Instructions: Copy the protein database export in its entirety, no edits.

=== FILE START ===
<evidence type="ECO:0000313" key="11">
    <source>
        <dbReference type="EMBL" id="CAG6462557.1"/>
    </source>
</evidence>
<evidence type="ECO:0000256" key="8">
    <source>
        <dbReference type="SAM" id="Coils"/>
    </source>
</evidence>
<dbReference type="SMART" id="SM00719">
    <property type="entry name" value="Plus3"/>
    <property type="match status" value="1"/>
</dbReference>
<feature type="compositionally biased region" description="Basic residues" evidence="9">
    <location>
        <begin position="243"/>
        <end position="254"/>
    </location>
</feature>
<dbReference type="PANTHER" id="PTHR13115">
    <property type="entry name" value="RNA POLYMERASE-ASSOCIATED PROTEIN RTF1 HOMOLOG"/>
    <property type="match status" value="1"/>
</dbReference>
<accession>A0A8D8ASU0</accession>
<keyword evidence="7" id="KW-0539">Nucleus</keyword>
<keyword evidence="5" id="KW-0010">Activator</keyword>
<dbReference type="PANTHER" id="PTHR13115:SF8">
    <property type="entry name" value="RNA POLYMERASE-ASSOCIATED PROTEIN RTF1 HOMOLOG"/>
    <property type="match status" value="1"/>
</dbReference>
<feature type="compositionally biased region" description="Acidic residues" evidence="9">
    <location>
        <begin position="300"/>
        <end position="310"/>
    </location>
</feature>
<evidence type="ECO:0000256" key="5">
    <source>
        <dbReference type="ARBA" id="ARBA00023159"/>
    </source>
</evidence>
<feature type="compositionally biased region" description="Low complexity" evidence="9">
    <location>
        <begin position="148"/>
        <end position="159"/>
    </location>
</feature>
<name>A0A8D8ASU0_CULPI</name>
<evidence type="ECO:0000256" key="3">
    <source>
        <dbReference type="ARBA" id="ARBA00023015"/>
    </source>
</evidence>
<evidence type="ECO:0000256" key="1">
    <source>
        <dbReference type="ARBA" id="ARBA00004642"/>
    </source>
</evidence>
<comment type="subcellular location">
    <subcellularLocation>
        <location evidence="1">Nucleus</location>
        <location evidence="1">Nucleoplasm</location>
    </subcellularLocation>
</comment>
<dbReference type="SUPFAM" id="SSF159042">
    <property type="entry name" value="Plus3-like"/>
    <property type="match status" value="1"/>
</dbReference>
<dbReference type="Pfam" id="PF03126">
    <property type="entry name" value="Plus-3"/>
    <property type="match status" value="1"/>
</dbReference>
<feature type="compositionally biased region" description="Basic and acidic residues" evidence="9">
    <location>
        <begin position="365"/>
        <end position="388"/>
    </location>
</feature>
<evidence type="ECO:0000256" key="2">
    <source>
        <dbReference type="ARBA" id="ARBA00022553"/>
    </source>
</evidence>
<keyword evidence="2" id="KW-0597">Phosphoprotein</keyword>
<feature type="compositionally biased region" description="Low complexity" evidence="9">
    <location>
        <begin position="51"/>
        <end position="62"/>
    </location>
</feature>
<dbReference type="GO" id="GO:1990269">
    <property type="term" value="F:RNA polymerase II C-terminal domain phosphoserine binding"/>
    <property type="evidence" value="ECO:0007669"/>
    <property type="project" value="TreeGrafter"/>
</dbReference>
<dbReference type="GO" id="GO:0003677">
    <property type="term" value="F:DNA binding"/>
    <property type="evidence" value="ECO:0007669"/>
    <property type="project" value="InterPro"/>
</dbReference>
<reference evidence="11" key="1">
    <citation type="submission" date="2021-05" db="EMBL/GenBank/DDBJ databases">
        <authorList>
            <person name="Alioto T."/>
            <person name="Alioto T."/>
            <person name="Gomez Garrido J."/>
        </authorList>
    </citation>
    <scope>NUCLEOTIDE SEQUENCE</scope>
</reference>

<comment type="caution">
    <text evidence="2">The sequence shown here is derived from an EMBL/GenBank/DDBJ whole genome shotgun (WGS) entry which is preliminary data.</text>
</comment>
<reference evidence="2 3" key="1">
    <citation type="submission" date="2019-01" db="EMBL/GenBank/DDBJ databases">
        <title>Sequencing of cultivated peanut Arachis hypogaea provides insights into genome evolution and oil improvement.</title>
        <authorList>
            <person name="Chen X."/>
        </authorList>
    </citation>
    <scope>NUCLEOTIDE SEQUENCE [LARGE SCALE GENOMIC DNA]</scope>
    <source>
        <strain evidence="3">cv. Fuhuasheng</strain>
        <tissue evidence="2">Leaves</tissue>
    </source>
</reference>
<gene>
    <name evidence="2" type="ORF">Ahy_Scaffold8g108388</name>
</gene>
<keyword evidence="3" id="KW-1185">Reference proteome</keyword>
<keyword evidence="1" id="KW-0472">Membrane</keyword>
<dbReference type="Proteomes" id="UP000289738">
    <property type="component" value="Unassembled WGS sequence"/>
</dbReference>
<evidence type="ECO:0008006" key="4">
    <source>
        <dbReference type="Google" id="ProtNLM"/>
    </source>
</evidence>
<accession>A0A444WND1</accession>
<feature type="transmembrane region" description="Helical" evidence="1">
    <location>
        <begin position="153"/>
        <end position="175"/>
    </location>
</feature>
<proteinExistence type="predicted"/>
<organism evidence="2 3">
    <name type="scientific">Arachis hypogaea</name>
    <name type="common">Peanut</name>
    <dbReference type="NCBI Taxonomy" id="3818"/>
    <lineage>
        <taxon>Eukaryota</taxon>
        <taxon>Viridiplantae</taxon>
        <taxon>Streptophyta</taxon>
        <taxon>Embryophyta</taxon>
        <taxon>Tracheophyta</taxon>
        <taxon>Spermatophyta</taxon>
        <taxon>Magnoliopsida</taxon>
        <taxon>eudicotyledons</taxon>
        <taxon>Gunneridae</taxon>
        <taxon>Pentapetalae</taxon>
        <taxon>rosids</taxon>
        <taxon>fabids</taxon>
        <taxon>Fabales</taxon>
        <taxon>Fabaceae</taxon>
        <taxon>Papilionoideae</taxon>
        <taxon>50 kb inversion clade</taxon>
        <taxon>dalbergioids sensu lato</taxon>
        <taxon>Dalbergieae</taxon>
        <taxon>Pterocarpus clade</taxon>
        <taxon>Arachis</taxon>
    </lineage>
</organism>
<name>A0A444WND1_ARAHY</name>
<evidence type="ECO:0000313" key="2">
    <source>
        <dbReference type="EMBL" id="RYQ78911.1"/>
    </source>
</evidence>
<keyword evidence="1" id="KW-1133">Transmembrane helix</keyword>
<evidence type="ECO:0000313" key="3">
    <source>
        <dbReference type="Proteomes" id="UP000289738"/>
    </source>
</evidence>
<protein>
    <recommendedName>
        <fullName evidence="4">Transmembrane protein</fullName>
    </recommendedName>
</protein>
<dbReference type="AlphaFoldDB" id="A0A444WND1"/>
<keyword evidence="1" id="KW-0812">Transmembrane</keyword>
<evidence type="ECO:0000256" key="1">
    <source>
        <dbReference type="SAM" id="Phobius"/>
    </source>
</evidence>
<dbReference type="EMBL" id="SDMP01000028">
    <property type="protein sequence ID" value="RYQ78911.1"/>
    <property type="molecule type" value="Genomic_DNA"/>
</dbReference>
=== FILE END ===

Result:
<evidence type="ECO:0000313" key="11">
    <source>
        <dbReference type="EMBL" id="CAG6462557.1"/>
    </source>
</evidence>
<evidence type="ECO:0000256" key="8">
    <source>
        <dbReference type="SAM" id="Coils"/>
    </source>
</evidence>
<dbReference type="SMART" id="SM00719">
    <property type="entry name" value="Plus3"/>
    <property type="match status" value="1"/>
</dbReference>
<feature type="compositionally biased region" description="Basic residues" evidence="9">
    <location>
        <begin position="243"/>
        <end position="254"/>
    </location>
</feature>
<dbReference type="PANTHER" id="PTHR13115">
    <property type="entry name" value="RNA POLYMERASE-ASSOCIATED PROTEIN RTF1 HOMOLOG"/>
    <property type="match status" value="1"/>
</dbReference>
<accession>A0A8D8ASU0</accession>
<keyword evidence="7" id="KW-0539">Nucleus</keyword>
<keyword evidence="5" id="KW-0010">Activator</keyword>
<dbReference type="PANTHER" id="PTHR13115:SF8">
    <property type="entry name" value="RNA POLYMERASE-ASSOCIATED PROTEIN RTF1 HOMOLOG"/>
    <property type="match status" value="1"/>
</dbReference>
<feature type="compositionally biased region" description="Acidic residues" evidence="9">
    <location>
        <begin position="300"/>
        <end position="310"/>
    </location>
</feature>
<evidence type="ECO:0000256" key="5">
    <source>
        <dbReference type="ARBA" id="ARBA00023159"/>
    </source>
</evidence>
<feature type="compositionally biased region" description="Low complexity" evidence="9">
    <location>
        <begin position="148"/>
        <end position="159"/>
    </location>
</feature>
<name>A0A8D8ASU0_CULPI</name>
<evidence type="ECO:0000256" key="3">
    <source>
        <dbReference type="ARBA" id="ARBA00023015"/>
    </source>
</evidence>
<evidence type="ECO:0000256" key="1">
    <source>
        <dbReference type="ARBA" id="ARBA00004642"/>
    </source>
</evidence>
<comment type="subcellular location">
    <subcellularLocation>
        <location evidence="1">Nucleus</location>
        <location evidence="1">Nucleoplasm</location>
    </subcellularLocation>
</comment>
<dbReference type="SUPFAM" id="SSF159042">
    <property type="entry name" value="Plus3-like"/>
    <property type="match status" value="1"/>
</dbReference>
<dbReference type="Pfam" id="PF03126">
    <property type="entry name" value="Plus-3"/>
    <property type="match status" value="1"/>
</dbReference>
<feature type="compositionally biased region" description="Basic and acidic residues" evidence="9">
    <location>
        <begin position="365"/>
        <end position="388"/>
    </location>
</feature>
<evidence type="ECO:0000256" key="2">
    <source>
        <dbReference type="ARBA" id="ARBA00022553"/>
    </source>
</evidence>
<keyword evidence="2" id="KW-0597">Phosphoprotein</keyword>
<feature type="compositionally biased region" description="Low complexity" evidence="9">
    <location>
        <begin position="51"/>
        <end position="62"/>
    </location>
</feature>
<dbReference type="GO" id="GO:1990269">
    <property type="term" value="F:RNA polymerase II C-terminal domain phosphoserine binding"/>
    <property type="evidence" value="ECO:0007669"/>
    <property type="project" value="TreeGrafter"/>
</dbReference>
<dbReference type="GO" id="GO:0003677">
    <property type="term" value="F:DNA binding"/>
    <property type="evidence" value="ECO:0007669"/>
    <property type="project" value="InterPro"/>
</dbReference>
<reference evidence="11" key="1">
    <citation type="submission" date="2021-05" db="EMBL/GenBank/DDBJ databases">
        <authorList>
            <person name="Alioto T."/>
            <person name="Alioto T."/>
            <person name="Gomez Garrido J."/>
        </authorList>
    </citation>
    <scope>NUCLEOTIDE SEQUENCE</scope>
</reference>

<comment type="caution">
    <text evidence="2">The sequence shown here is derived from an EMBL/GenBank/DDBJ whole genome shotgun (WGS) entry which is preliminary data.</text>
</comment>
<reference evidence="2 3" key="1">
    <citation type="submission" date="2019-01" db="EMBL/GenBank/DDBJ databases">
        <title>Sequencing of cultivated peanut Arachis hypogaea provides insights into genome evolution and oil improvement.</title>
        <authorList>
            <person name="Chen X."/>
        </authorList>
    </citation>
    <scope>NUCLEOTIDE SEQUENCE [LARGE SCALE GENOMIC DNA]</scope>
    <source>
        <strain evidence="3">cv. Fuhuasheng</strain>
        <tissue evidence="2">Leaves</tissue>
    </source>
</reference>
<gene>
    <name evidence="2" type="ORF">Ahy_Scaffold8g108388</name>
</gene>
<keyword evidence="3" id="KW-1185">Reference proteome</keyword>
<keyword evidence="1" id="KW-0472">Membrane</keyword>
<dbReference type="Proteomes" id="UP000289738">
    <property type="component" value="Unassembled WGS sequence"/>
</dbReference>
<evidence type="ECO:0008006" key="4">
    <source>
        <dbReference type="Google" id="ProtNLM"/>
    </source>
</evidence>
<accession>A0A444WND1</accession>
<feature type="transmembrane region" description="Helical" evidence="1">
    <location>
        <begin position="153"/>
        <end position="175"/>
    </location>
</feature>
<proteinExistence type="predicted"/>
<organism evidence="2 3">
    <name type="scientific">Arachis hypogaea</name>
    <name type="common">Peanut</name>
    <dbReference type="NCBI Taxonomy" id="3818"/>
    <lineage>
        <taxon>Eukaryota</taxon>
        <taxon>Viridiplantae</taxon>
        <taxon>Streptophyta</taxon>
        <taxon>Embryophyta</taxon>
        <taxon>Tracheophyta</taxon>
        <taxon>Spermatophyta</taxon>
        <taxon>Magnoliopsida</taxon>
        <taxon>eudicotyledons</taxon>
        <taxon>Gunneridae</taxon>
        <taxon>Pentapetalae</taxon>
        <taxon>rosids</taxon>
        <taxon>fabids</taxon>
        <taxon>Fabales</taxon>
        <taxon>Fabaceae</taxon>
        <taxon>Papilionoideae</taxon>
        <taxon>50 kb inversion clade</taxon>
        <taxon>dalbergioids sensu lato</taxon>
        <taxon>Dalbergieae</taxon>
        <taxon>Pterocarpus clade</taxon>
        <taxon>Arachis</taxon>
    </lineage>
</organism>
<name>A0A444WND1_ARAHY</name>
<evidence type="ECO:0000313" key="2">
    <source>
        <dbReference type="EMBL" id="RYQ78911.1"/>
    </source>
</evidence>
<keyword evidence="1" id="KW-1133">Transmembrane helix</keyword>
<evidence type="ECO:0000313" key="3">
    <source>
        <dbReference type="Proteomes" id="UP000289738"/>
    </source>
</evidence>
<protein>
    <recommendedName>
        <fullName evidence="4">Transmembrane protein</fullName>
    </recommendedName>
</protein>
<dbReference type="AlphaFoldDB" id="A0A444WND1"/>
<keyword evidence="1" id="KW-0812">Transmembrane</keyword>
<evidence type="ECO:0000256" key="1">
    <source>
        <dbReference type="SAM" id="Phobius"/>
    </source>
</evidence>
<dbReference type="EMBL" id="SDMP01000028">
    <property type="protein sequence ID" value="RYQ78911.1"/>
    <property type="molecule type" value="Genomic_DNA"/>
</dbReference>